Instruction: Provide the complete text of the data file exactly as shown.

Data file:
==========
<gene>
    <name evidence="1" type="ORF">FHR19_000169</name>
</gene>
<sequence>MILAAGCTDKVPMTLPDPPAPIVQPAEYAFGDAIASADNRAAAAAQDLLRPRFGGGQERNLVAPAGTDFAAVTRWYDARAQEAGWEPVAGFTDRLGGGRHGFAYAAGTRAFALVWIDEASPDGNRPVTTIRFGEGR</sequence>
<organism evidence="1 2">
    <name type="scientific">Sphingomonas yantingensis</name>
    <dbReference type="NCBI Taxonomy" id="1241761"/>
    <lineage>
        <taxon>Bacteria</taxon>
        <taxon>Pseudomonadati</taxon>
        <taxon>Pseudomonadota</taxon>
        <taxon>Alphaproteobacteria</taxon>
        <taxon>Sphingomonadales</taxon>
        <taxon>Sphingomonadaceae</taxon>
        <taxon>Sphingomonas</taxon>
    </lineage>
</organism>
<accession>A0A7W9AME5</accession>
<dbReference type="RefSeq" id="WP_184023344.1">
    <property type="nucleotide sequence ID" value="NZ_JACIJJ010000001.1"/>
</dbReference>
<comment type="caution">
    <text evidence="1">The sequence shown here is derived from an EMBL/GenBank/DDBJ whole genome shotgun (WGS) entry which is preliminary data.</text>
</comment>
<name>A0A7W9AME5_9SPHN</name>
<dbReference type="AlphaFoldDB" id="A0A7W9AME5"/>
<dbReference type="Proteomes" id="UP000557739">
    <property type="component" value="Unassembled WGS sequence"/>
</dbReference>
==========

<gene>
    <name evidence="1" type="ORF">FHR19_000169</name>
</gene>
<sequence>MILAAGCTDKVPMTLPDPPAPIVQPAEYAFGDAIASADNRAAAAAQDLLRPRFGGGQERNLVAPAGTDFAAVTRWYDARAQEAGWEPVAGFTDRLGGGRHGFAYAAGTRAFALVWIDEASPDGNRPVTTIRFGEGR</sequence>
<organism evidence="1 2">
    <name type="scientific">Sphingomonas yantingensis</name>
    <dbReference type="NCBI Taxonomy" id="1241761"/>
    <lineage>
        <taxon>Bacteria</taxon>
        <taxon>Pseudomonadati</taxon>
        <taxon>Pseudomonadota</taxon>
        <taxon>Alphaproteobacteria</taxon>
        <taxon>Sphingomonadales</taxon>
        <taxon>Sphingomonadaceae</taxon>
        <taxon>Sphingomonas</taxon>
    </lineage>
</organism>
<accession>A0A7W9AME5</accession>
<dbReference type="RefSeq" id="WP_184023344.1">
    <property type="nucleotide sequence ID" value="NZ_JACIJJ010000001.1"/>
</dbReference>
<comment type="caution">
    <text evidence="1">The sequence shown here is derived from an EMBL/GenBank/DDBJ whole genome shotgun (WGS) entry which is preliminary data.</text>
</comment>
<name>A0A7W9AME5_9SPHN</name>
<dbReference type="AlphaFoldDB" id="A0A7W9AME5"/>
<dbReference type="Proteomes" id="UP000557739">
    <property type="component" value="Unassembled WGS sequence"/>
</dbReference>